The more software and features, the more functions that need testing says functional safety engineer Christine Jacobsson. Christine has a vast software development experience ranging from ABB, Saab Kockums and now at BorgWarner. Adding new software driven features also add rigorous testing requirements. Christine Jacobsson lists the main safety trends she sees are on the uprising – and how they may affect the industry overall.
What does your work as functional safety engineer entail?
At BorgWarner Landskrona, I am responsible for the safety plan and the development of technical safety concepts according to safety goals from the customer following requirements in the automotive standard ISO 26262. We analyze failure modes and implement safety mechanisms to detect failures and mitigate risks and hazards. Typically, the goal is to minimize single points of failure and ensure that the system operates within acceptable risk levels according to the ASIL integrity.
In my work, I rely on software and electronics to monitor signals and confirm safety-related factors. However, the software can sometimes have blind spots. It’s essential to gather evidence, probability assessments, and quantifiable data to support our safety claims. Testing in automotive is generally demanding and resource-intensive, especially when all the equipment needs to be in place within a limited time constraint.
What are your thoughts on testing in automotive?
Having a rig that corresponds to the real system is ideal because the more you can simulate and test, the less physical equipment you need. Developers writing code without the ability to test and verify early is unwanted but not always easy to solve.
At BorgWarner our testing team is currently driving a major change towards test-driven development. Testing teams are now part of writing the requirements, ensuring all stakeholders get what they need according to EARS (Easy Approach to Requirements Syntax). Then throughout development they work in parallel, and we’ve seen great results including reduced lead time. We work according to ASPICE (i.e., performing unity test, integration test and qualification tests – and then on system level integration and qualification tests are made again). Testing starts from the smallest component up through the entire system with the aim to find any errors as early as possible.
What are the main trends you see affecting the industry?
- Trend 1: Automotive SPICE framework gaining importance The Automotive SPICE (ASPICE i.e. Automotive Software Process Improvement Capability dEtermination) framework is gaining importance and customers are asking for it. It was introduced in 2005 for evaluating software development processes and considers the human factor in risk assessment and evaluates all development tools used. Ultimately it adds requirements for traceability. This goes hand in hand with safety as it adds to a solid foundation and documentation. This is mostly good but everyone needs to be aware that it adds more work and cost to achieve such quality labels.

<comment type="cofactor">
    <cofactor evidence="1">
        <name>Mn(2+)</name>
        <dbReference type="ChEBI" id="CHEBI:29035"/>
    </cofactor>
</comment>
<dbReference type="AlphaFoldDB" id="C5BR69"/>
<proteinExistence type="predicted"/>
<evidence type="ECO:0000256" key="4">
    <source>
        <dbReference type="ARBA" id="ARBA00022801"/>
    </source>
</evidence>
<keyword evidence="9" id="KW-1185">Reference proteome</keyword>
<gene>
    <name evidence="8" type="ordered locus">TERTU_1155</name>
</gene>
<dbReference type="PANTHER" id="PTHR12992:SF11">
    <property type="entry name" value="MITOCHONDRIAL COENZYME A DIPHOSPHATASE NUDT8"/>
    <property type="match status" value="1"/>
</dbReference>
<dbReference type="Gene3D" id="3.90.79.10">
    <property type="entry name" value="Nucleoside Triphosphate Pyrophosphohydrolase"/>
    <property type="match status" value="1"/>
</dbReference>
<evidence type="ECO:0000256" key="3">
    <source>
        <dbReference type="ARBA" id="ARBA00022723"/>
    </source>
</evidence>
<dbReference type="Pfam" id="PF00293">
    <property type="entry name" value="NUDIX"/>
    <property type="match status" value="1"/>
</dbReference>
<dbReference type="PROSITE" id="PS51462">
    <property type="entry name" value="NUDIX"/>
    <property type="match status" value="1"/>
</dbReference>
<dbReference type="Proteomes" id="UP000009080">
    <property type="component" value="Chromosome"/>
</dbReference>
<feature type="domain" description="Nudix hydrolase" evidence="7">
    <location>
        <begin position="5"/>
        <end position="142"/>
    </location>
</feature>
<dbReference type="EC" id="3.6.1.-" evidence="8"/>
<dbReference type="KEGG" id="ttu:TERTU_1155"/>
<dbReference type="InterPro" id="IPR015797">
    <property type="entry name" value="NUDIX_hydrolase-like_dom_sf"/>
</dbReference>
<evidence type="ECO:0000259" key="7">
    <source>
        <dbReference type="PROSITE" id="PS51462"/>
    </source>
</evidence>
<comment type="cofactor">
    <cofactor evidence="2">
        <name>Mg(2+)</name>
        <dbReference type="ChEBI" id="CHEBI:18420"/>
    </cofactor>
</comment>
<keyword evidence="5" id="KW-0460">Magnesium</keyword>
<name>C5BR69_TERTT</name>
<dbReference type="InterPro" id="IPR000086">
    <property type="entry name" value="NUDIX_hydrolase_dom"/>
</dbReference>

- Trend 2: Higher ASIL due to Electrical Vehicles With the rise of electrification and associated batteries, the automotive industry and other industries under this paradigm shift are required to follow higher ASIL levels (Automotive Safety Integrity Level). This increases software intensity and documentation requirements – including testing and adherence to specific methodologies. As an example, at BorgWarner we use CAN protocols mostly, this is specified by the customer. If it is a higher ASIL level in the application, the CAN signals must also have end-to-end protection. The OEM usually owns the signals – if they raise the ASIL level, they must increase the integrity of the signals we receive which adds limitations in terms of availability (risk of unwanted safe state triggered if the resolution of the signal is too low for example). With the increased administrative workload, I see that it does becomes even more difficult to attract developers.
- Trend 3: Cybersecurity It is important to recognize the importance of cybersecurity due to the possibility of hacking and manipulating signals. There’s much more software in a car now and a lot at stake. Access to hacking even the simplest signals on the CAN network can affect the ability to safely operate the vehicle. The new EU law (ISO/SAE 21434) mandates cyber security measures for all new car models starting from the product development process and specifications for threat analysis and risk assessment. What I work with, functional safety, in comparison is not a law but a state-of-the-art practice.
Looking at these trends from an overview perspective – with all the added software-driven functionalities and automotive trends, combined with emerging requirements, laws, and quality guidelines – are end customers willing to pay for all the added work these functionalities require? I think we might see more counter trends of suppliers and OEMs needing either to drive prices up more to be able to test everything or that they will need to limit functionality.